AUTO REVIEW: The 2020 Toyota 4Runner TRD Pro Is the Perfect Social Distancing Tool

(Tribune News Service/TNS) -
Toyota 4Runner
The 2020 Toyota 4Runner TRD Pro. (Toyota/TNS)

I have been contemplating how I am managing social distancing in the age of coronavirus and have concluded that I am handling this all wrong. Instead of being cooped up in my home near the beach that I’m not allowed on, near the restaurant that no longer allows me into their dining room and the store that only permits me to shop online, I should have taken a truly capable SUV and trotted off to a remote cabin in the wilderness.

As long as I am isolated, why not do it someplace peaceful and bucolic?

But I would need a vehicle to get me there, and alas, I thought of this far too late. Before America became an alternative version of life prison sentence without parole, I had already sampled the 2020 Toyota 4Runner TRD Pro midsize sport utility vehicle. And given its capabilities, it would make the perfect escape vehicle. After all, in a marketplace riddled with SUV pretenders, the 2020 Toyota 4Runner TRD Pro remains what it always has been: an honest, unpretentious body-on-frame sport utility vehicle.

That makes the 4Runner somewhat of an anomaly, a model out of its time, but eminently timeless because of it. In that regard, it’s like a four-door Jeep Wrangler, albeit without the decades-long military heritage, fold-down windshield and removable doors.

Toyota 4Runner
(Toyota/TNS)

And like the Wrangler, its long-lived durability doesn’t come cheap, with prices starting at $36,120. So let’s hope you still have an income to cover those monthly payments.

If you’re familiar with the 4Runner, you’ll know that its 4.0-liter V-6 engine and five-speed automatic transmission routes 270 horsepower through the rear wheels or all four. If you choose the latter, you get a choice of part-time four-wheel drive with a two-speed transfer case and a selectable low range or, on pricier models, a full-time multi-mode four-wheel drive system with a two-speed transfer case and locking center differential. The system uses a locking Torsen center differential activated through a three-mode, console-mounted switch. It normally supplies 40 percent of the power to the front wheels, 60 to the rear. If the wheels slip, the Torsen differential changes the split to 30/70. If this happened while cornering, the split changes to 53/47. And like the Wrangler, there are some true anachronistic touches, such as the tailgate window that can be raised and lowered.

But there are updates for the new model year.

There’s a new instrument panel this year with a high-resolution 8-inch touchscreen and Apple CarPlay, Android Auto, and Amazon Alexa compatibility. Rear seat passengers now get two USB ports, while all grades get Toyota Safety Sense P, a suite of driver-assistance features, including a pre-collision system with pedestrian detection, lane departure alert with sway warning, automatic high beams and high-speed dynamic radar cruise control.

That said, there are a number of trim levels, starting with a rear-wheel drive SR5, and climbing through TRD Off-Road, TRD Off-Road Premium, Limited, and TRD Pro as well as Venture and Nightshade special editions.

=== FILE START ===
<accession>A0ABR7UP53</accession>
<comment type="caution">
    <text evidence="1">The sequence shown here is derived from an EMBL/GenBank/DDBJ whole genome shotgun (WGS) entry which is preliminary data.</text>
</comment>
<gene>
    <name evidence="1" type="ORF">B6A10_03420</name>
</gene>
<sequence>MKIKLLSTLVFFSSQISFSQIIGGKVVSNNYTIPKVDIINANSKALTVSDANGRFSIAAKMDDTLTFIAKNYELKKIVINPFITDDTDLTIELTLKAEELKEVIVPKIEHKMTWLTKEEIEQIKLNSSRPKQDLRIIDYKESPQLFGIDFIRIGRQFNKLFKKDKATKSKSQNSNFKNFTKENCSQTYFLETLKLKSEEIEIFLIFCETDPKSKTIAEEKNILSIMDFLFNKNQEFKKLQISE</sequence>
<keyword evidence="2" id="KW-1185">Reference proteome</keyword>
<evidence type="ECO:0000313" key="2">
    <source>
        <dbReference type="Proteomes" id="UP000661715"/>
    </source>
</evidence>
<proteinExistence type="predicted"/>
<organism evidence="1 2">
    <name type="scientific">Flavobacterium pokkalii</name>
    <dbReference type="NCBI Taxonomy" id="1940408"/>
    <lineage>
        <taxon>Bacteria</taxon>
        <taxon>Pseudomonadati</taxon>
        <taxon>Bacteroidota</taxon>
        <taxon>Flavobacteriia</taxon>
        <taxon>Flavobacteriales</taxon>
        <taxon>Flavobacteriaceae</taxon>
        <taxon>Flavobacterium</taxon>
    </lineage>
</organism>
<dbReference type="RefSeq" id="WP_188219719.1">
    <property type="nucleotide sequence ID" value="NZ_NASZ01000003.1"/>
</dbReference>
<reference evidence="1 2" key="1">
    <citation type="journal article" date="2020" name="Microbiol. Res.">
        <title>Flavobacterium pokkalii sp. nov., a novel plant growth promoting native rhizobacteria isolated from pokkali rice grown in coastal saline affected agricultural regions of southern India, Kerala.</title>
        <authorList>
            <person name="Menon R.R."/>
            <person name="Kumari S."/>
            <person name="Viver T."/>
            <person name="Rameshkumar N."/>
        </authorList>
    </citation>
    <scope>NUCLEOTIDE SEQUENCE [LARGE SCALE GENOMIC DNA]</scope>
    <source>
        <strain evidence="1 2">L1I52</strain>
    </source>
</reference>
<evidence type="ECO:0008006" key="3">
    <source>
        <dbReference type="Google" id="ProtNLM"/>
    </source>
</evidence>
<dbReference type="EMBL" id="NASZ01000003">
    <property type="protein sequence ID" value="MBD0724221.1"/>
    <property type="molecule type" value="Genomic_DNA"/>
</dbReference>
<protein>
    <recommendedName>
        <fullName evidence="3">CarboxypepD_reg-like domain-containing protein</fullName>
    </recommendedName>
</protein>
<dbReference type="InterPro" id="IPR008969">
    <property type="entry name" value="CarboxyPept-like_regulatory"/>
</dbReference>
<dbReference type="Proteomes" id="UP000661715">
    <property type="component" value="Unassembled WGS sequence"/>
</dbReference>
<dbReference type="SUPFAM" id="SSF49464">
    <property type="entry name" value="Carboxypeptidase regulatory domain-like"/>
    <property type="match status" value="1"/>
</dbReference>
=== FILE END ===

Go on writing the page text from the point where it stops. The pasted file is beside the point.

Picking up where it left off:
Toyota 4Runner
(Toyota/TNS)

Toyota offered up the TRD Pro, the most expensive 4Runner offered, as well as the most capable. Last year, this trim got some significant upgrades, the most crucial being an all-new suspension package with 2.5-inch Fox Internal Bypass Shocks for athletic off-road performance without sacrificing on-road handling. The Pro also got additional standard equipment, including a TRD Roof Rack, JBL premium audio system, moon roof, and a revised front skid plate with red TRD lettering as well as a smart key ignition system with push-button ignition and a new cat back exhaust that supplies a menacing soundtrack to any off-road adventures.

Despite the changes, the 4Runner remains what it has always been: an incredibly capable SUV that trades some on-road comfort for off-road agility. That said, it’s not nearly as uncomfortable as you might think, thanks to the suspension revisions that tame excessive body motions, although you will notice them over bumps and in corners because it is fairly firm. The V-6 is loaded with torque, allowing for a 5,000-pound towing capacity, but it makes a coarse sound when pushed, something the cat back exhaust helps disguise.

As you’d expect, the 9.5-inch ground clearance that makes it such an off-road champ means you have a very high step-in height. Once seated, you’ll find the cabin isn’t very tall, so you’re sitting close to the vehicle’s floor. Legroom is good for the two rows. A third row is optional, but its small size makes it practically useless. Besides, when in use it shrinks available cargo space to 9 cubic feet. And for a vehicle with this sort of price tag, the interior feels like that of a vehicle that costs half the price due to a lot of hard plastic surfaces.

Still, the 4Runner’s ruggedness along with Toyota’s legendary reliability make this SUV the real deal; one that will last a long time, longer than many of its faux competitors.

2020 Toyota 4Runner TRD Pro

Base price: $50,985

Engine: 4.0-liter DOHC six-cylinder

Horsepower/Torque: 270/278

EPA fuel economy (city/highway): 17/20 mpg

Fuel required: Regular

Length/Width/Height: 190.2/75.8/72 inches

Ground clearance: 9.6 inches

Cargo capacity: 47.2-89.7 cubic feet

Towing capacity: 5,000 pounds

Curb weight: 4,750 pounds